The Displaced Persons Orchestra

After the Second World War, the western Allies established Displaced Persons camps in the Allied-occupied zones of Germany, Austria and Italy.

The first inhabitants of these camps were concentration camp survivors who had been liberated by the Allies on German soil.  Conditions in these camps, especially at the beginning, were very difficult. Many of the camps were former concentration camps and German army camps. Survivors found themselves still living behind barbed wire, still subsisting on inadequate amounts of food and still suffering from shortages of clothing, medicine and supplies.

In the midst of these difficult conditions and with undernourished victims who had witnessed events that would have traumatized anybody, amazingly, a number of the survivors were able to use their talents as actors, singers and musicians to entertain their fellow camp –dwellers.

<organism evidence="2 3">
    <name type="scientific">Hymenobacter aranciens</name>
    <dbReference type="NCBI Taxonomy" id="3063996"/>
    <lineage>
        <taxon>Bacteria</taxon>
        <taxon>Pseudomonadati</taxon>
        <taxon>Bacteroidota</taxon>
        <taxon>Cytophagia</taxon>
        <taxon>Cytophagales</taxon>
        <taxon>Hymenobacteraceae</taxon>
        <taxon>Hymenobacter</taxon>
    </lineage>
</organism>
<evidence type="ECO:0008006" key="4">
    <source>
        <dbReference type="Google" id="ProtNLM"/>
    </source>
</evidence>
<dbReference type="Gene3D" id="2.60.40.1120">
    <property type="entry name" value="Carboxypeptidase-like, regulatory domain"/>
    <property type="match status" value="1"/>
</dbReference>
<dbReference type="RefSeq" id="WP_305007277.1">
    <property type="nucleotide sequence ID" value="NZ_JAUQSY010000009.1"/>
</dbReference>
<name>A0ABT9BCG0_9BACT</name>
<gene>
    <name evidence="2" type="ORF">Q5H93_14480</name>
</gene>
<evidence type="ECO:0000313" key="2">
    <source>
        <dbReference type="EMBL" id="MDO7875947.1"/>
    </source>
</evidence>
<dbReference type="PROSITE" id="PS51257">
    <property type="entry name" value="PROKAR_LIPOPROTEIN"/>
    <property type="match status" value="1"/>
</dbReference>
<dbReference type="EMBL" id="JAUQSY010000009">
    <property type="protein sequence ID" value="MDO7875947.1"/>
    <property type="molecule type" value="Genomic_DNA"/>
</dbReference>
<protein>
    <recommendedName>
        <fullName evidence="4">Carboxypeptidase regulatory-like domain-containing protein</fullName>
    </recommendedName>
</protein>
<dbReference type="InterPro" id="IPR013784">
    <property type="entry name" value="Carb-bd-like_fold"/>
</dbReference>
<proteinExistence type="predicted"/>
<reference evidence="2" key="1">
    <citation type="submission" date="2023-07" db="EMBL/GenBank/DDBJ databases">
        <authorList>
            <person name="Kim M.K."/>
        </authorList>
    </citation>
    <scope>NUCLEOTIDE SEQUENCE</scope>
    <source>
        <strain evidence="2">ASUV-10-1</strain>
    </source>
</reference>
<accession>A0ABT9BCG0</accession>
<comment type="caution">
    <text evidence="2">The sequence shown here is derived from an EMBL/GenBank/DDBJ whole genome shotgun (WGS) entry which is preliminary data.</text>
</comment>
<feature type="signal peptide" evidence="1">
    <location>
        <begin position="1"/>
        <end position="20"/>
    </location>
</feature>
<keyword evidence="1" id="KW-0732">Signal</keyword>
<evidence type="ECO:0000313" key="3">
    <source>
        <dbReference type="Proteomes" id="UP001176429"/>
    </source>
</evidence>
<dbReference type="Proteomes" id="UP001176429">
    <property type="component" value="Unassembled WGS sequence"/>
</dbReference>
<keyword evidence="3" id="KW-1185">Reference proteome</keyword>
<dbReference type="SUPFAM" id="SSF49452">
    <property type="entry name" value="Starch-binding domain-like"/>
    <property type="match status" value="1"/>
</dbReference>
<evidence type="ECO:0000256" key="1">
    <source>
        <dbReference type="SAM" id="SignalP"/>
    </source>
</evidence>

A number of famous or soon to be famous  musicians appeared in concerts given  by these orchestras (for example):

On MAY 10, 1948, a young Leonard Bernstein, invited to conduct in Munich, travelled to the nearby Landsberg and Feldafing Displaced Persons camps to perform Rhapsody in Blue with an orchestra of 17 musicians. These musicians were all survivors of Nazi internment at St. Ottilien, and for three years — from 1945 through 1948 — they travelled by bus all over Bavaria, wearing their striped concentration camp uniforms, and performed some 200 concerts at 100 Displaced Persons camps.

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The St. Ottilien Displaced Persons Orchestra performed in their concentration camp clothes as can be seen from the picture of the violinist above. They used these clothes for every performance that they gave between 1945 and 1948.

In June 2007 in New York City a documentary about the St. Ottilien Orchestra premiered. A section of it can be seen here.

The story of the art, music and drama produced by the Displaced Persons Camps is nothing less than the triumph of  humanity over horrific events. It is an inspiring story which more people should know about. I hope in my own small way that I have contributed to this aim.

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